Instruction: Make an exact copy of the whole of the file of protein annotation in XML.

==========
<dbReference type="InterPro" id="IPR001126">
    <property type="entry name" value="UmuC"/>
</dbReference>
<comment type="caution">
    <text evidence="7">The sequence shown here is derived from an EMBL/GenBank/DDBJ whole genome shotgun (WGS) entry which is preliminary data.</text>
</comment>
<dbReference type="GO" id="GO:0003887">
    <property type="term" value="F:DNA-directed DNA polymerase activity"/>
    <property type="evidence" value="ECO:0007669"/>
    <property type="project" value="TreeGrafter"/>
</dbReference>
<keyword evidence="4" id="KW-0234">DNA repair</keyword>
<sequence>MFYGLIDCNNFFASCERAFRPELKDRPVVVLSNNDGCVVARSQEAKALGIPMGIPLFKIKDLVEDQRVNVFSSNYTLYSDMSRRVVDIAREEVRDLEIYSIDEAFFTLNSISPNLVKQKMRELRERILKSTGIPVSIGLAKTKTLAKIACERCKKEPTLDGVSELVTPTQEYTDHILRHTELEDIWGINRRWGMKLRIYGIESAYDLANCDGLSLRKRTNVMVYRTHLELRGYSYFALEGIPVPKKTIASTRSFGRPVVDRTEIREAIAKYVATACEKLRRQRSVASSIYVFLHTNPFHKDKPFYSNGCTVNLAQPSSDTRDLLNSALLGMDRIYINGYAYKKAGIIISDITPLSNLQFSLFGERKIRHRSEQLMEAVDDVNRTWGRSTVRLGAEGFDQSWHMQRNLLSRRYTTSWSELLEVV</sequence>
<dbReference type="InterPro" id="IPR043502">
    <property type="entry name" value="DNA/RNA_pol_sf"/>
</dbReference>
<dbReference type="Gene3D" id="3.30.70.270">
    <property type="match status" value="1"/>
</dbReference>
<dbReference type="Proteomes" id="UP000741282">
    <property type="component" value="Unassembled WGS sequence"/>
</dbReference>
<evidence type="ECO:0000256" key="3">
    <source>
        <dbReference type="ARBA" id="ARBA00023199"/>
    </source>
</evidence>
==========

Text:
<dbReference type="InterPro" id="IPR001126">
    <property type="entry name" value="UmuC"/>
</dbReference>
<comment type="caution">
    <text evidence="7">The sequence shown here is derived from an EMBL/GenBank/DDBJ whole genome shotgun (WGS) entry which is preliminary data.</text>
</comment>
<dbReference type="GO" id="GO:0003887">
    <property type="term" value="F:DNA-directed DNA polymerase activity"/>
    <property type="evidence" value="ECO:0007669"/>
    <property type="project" value="TreeGrafter"/>
</dbReference>
<keyword evidence="4" id="KW-0234">DNA repair</keyword>
<sequence>MFYGLIDCNNFFASCERAFRPELKDRPVVVLSNNDGCVVARSQEAKALGIPMGIPLFKIKDLVEDQRVNVFSSNYTLYSDMSRRVVDIAREEVRDLEIYSIDEAFFTLNSISPNLVKQKMRELRERILKSTGIPVSIGLAKTKTLAKIACERCKKEPTLDGVSELVTPTQEYTDHILRHTELEDIWGINRRWGMKLRIYGIESAYDLANCDGLSLRKRTNVMVYRTHLELRGYSYFALEGIPVPKKTIASTRSFGRPVVDRTEIREAIAKYVATACEKLRRQRSVASSIYVFLHTNPFHKDKPFYSNGCTVNLAQPSSDTRDLLNSALLGMDRIYINGYAYKKAGIIISDITPLSNLQFSLFGERKIRHRSEQLMEAVDDVNRTWGRSTVRLGAEGFDQSWHMQRNLLSRRYTTSWSELLEVV</sequence>
<dbReference type="InterPro" id="IPR043502">
    <property type="entry name" value="DNA/RNA_pol_sf"/>
</dbReference>
<dbReference type="Gene3D" id="3.30.70.270">
    <property type="match status" value="1"/>
</dbReference>
<dbReference type="Proteomes" id="UP000741282">
    <property type="component" value="Unassembled WGS sequence"/>
</dbReference>
<evidence type="ECO:0000256" key="3">
    <source>
        <dbReference type="ARBA" id="ARBA00023199"/>
    </source>
</evidence>